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“Real Housewives” Star Can Move Forward With Home Demolition

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Lauren-Pastrana-600x450 Lauren Pastrana
Lauren Pastrana joined CBS Miami in April 2012 as a reporter. Sh...
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MIAMI BEACH (CBSMiami) – A reality star and her plastic surgeon husband are one step closer to building their dream home on Miami Beach’s famed Star Island.

Lisa Hochstein, a featured personality on “The Real Housewives of Miami,” and her husband Leonard, reached a settlement this week with the Miami Design Preservation League to drop lawsuits which had halted the demolition of the home currently standing at 42 Star Island Drive.

“My wife and I are very happy about the recent turn of events. This is a process that we’ve been through for the last year and a half,” Dr. Hochstein told CBS4’s Lauren Pastrana in a phone interview Thursday night.

Not everyone was happy with the decision.

“It’s a sad day for the city of Miami Beach when one of the most iconic homes in our city is now up to a matter of time when the bulldozers will come,” said Daniel Ciraldo, a member of the MDPL.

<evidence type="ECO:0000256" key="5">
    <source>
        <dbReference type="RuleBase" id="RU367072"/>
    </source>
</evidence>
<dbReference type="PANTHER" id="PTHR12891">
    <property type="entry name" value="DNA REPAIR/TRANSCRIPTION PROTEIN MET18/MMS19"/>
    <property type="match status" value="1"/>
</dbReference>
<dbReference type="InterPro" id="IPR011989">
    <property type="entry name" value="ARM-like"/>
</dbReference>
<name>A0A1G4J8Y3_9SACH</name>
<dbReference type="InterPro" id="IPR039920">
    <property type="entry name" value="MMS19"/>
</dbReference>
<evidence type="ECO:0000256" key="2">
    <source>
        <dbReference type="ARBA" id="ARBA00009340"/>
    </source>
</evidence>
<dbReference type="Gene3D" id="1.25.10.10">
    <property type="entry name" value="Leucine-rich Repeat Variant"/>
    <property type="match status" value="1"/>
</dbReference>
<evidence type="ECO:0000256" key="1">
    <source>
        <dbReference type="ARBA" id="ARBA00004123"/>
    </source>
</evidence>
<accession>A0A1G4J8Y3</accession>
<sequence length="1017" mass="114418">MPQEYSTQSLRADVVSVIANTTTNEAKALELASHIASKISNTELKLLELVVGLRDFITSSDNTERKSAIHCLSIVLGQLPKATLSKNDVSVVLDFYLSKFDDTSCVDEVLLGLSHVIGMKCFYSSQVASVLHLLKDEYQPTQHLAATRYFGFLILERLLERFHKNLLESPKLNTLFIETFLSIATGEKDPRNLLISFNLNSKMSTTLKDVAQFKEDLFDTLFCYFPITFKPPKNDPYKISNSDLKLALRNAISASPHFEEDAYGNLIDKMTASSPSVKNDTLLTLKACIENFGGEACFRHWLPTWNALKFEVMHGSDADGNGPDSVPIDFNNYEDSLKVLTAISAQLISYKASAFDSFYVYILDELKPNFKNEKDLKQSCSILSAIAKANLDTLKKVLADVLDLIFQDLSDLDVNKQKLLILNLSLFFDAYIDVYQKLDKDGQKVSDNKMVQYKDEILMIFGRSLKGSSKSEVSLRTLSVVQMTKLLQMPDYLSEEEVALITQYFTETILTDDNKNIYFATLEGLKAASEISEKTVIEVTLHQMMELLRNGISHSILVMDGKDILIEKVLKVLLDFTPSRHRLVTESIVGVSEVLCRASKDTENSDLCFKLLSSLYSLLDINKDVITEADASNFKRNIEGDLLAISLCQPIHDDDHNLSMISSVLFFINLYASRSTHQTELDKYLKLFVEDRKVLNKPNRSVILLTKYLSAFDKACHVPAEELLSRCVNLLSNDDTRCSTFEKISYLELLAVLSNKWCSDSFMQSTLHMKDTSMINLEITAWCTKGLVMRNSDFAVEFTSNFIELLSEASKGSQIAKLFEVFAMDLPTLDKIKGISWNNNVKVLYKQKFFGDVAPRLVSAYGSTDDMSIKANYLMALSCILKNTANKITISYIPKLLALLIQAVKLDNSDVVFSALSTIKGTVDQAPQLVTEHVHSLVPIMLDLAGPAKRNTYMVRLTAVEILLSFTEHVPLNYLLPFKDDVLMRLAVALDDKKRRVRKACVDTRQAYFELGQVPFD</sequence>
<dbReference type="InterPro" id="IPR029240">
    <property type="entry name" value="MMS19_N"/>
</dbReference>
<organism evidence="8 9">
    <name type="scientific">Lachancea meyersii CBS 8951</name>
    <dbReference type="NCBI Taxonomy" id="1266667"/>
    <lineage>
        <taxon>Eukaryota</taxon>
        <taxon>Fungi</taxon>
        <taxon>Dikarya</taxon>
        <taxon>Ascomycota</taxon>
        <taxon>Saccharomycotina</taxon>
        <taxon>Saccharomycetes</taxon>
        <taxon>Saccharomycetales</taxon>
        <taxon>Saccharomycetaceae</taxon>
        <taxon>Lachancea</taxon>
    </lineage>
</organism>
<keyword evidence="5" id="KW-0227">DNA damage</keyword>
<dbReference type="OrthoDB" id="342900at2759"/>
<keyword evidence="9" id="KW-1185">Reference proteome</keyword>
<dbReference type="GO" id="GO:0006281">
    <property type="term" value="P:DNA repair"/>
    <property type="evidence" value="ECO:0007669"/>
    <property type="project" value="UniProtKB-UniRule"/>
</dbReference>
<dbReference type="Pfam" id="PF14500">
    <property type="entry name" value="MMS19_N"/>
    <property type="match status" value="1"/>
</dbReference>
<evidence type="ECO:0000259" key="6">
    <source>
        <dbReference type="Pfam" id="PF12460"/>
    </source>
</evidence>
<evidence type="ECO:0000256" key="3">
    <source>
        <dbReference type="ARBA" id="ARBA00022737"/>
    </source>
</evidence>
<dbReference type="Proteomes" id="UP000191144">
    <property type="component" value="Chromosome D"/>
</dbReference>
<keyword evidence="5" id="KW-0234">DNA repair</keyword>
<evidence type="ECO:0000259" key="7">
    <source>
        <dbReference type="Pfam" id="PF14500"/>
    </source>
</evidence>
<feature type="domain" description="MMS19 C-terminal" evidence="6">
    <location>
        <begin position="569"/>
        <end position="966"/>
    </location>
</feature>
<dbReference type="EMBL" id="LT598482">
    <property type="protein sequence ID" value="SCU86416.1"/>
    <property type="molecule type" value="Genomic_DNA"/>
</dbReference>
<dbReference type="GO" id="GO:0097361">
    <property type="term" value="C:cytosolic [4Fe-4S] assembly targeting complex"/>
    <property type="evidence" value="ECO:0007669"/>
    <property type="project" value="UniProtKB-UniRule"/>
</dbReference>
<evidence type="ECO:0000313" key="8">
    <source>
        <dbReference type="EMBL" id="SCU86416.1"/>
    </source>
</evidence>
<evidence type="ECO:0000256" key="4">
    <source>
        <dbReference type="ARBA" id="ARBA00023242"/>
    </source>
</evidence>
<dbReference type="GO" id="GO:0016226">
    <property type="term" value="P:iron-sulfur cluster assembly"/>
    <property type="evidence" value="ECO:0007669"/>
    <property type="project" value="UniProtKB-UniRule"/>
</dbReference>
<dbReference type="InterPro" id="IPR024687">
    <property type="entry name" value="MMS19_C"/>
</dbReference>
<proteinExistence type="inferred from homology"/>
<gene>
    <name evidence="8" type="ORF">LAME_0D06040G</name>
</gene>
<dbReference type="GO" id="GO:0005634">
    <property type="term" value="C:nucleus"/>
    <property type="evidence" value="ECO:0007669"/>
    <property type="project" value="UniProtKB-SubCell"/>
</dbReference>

The League had fought to save the house built in 1925 designed by the first registered architect in Florida, Walter DeGarmo.

But the Hochsteins had never planned to leave the home as-is.

They dreamed up tearing it down and building a new 25,000 sq. ft. estate in its place.

“We’re just glad that we’re finally able to start building our home and moving on with our lives,” Hochstein said.

Despite the efforts of the MDPL, the Miami Beach City Commission declined to designate the home as historic last month.

However, lawsuits kept the couple from tearing the home down.

The MDPL sued to stop demolition, and the Hochsteins fired back with a countersuit, challenging the group’s right to file for such designations and appeals.

A settlement was reached in which the Hochsteins will pay $25,000 toward the Design Preservation League’s legal costs.

Kent Harrison Robbins, the MDPL attorney, said the money will go to support the group’s efforts to save other landmark homes and commercial buildings.

Dr. Hochstein says construction on his new home will last for about two years, but it’s not clear exactly when the wrecking ball will get to work on the current structure.

“We’re feeling sad but we know that we’ve fought the good fight,” Ciraldo said. “Now we’re going to have in its place an oversized McMansion. I’m sorry that’s the situation, but we tried our best.”

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